So, you bought an aftermarket exhaust kit and want to install it yourself. Well, you can do it. BUT, you need to make sure you have the tools, time and know-how to get the job done correctly and safely. Here’s a basic outline on what you’ll need and what it will take.
First and foremost, you need to make sure you don’t kill yourself or someone else doing this. You’re going to need a garage or driveway with enough room on both sides to work. It doesn’t all happen under the truck.
Round up a quality floor jack, heavy duty jack stands (designed for a truck, not your wife’s Camry), safety glasses, gloves, a Sawzall or hacksaw, WD40 or your favorite lubricant, a good socket set, a dead blow hammer or mallet and a pry bar or two. If you don’t have all of these things, you should consider the cost of buying this equipment vs. having a professional do the installation for you. And, “Yes”, we do install parts you bought online or elsewhere.
You’ll need a double garage or driveway because you’ll have your legs sticking out from under the truck as well as needing to assemble the new exhaust somewhere. So go ahead and double-check your new part now. Make SURE if fits your truck.
Many systems are multi-fit, meaning on a truck, the same part number might fit an 8’ long bed as well as a 5.5’. You just have to cut a pipe to fit the shorter bed
You don’t want to get your old one off and find out the new one isn’t the right fit. Unless your truck is brand new, you’ll likely end up having to cut off some of your factory exhaust so it won’t end up just bolting back on. And you don’t want to run without an exhaust or have your truck disabled while some internet company figures out what the right system for your truck should have been.
Let’s Get Started
Read the directions start to finish. Our techs read them every time. Why? Trucks change and parts change. Even if you’ve done this 100 times, there is a good chance it won’t be identical to the last time. And one of the worst things that can happen if you jump ahead or miss a step and have to try to undo some previous work. For many installs, this can be nearly impossible, so READ THEM.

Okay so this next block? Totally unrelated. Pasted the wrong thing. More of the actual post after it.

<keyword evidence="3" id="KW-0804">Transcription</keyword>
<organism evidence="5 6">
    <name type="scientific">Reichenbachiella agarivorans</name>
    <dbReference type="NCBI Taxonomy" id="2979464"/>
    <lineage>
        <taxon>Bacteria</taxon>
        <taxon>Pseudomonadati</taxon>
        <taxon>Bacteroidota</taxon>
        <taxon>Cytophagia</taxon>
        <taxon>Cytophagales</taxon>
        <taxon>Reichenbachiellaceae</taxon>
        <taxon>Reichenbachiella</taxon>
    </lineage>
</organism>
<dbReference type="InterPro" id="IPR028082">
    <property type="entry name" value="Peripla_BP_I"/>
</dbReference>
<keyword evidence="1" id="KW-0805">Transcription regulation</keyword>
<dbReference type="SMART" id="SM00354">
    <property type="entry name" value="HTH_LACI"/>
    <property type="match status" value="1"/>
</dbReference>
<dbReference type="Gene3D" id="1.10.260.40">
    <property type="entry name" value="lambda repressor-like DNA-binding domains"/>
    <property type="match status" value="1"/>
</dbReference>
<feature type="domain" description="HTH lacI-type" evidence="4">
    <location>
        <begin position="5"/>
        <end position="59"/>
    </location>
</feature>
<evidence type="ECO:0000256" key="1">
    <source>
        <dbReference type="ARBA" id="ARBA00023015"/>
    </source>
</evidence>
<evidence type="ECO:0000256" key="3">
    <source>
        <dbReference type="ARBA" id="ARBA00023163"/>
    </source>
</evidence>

Remove the old exhaust. Easy, right? Well, maybe. First, make sure your factory system is cool to the touch. Next, spray some WD40 on the rubber isolators that hold your factory system in, as well as where your exhaust meets the catalytic converter. Spray it from both sides really well to make sure it penetrates and helps your factory system come off more easily.
Unbolt it from the back of the catalytic converter. It’s incredibly unlikely that you can get your exhaust off in one piece unless you have a complete side-post lift at home, which is doubtful. So in that case, it’s time to start cutting.
A hacksaw is fine if you don’t have a Sawzall, assuming there is room for it. You may have to use it upside down since on many trucks there isn’t room between the exhaust and the frame rails for a hacksaw to fit. You could use it upside down but then the handle won’t be conformed to your grip. Awkward! Best to use a Sawzall or call someone like Chux Trux who has garages and technicians with all the right tools.
It’s easiest to cut just before or after an exhaust hanger bracket to make it easier to pull it out of the rubber isolator. Unhook the system from the clamps or stock brackets/hangers. These will vary depending on your make and model of vehicle, but most modern trucks are all very similar using a hanger rod that goes through a rubber isolator. They won’t just fall out. You may need to use a pry bar to coax it out of there. Do this section by section to make it easier. Most technicians agree it's easiest to disassemble from the rear and reinstall the new kit starting at the front (reverse order).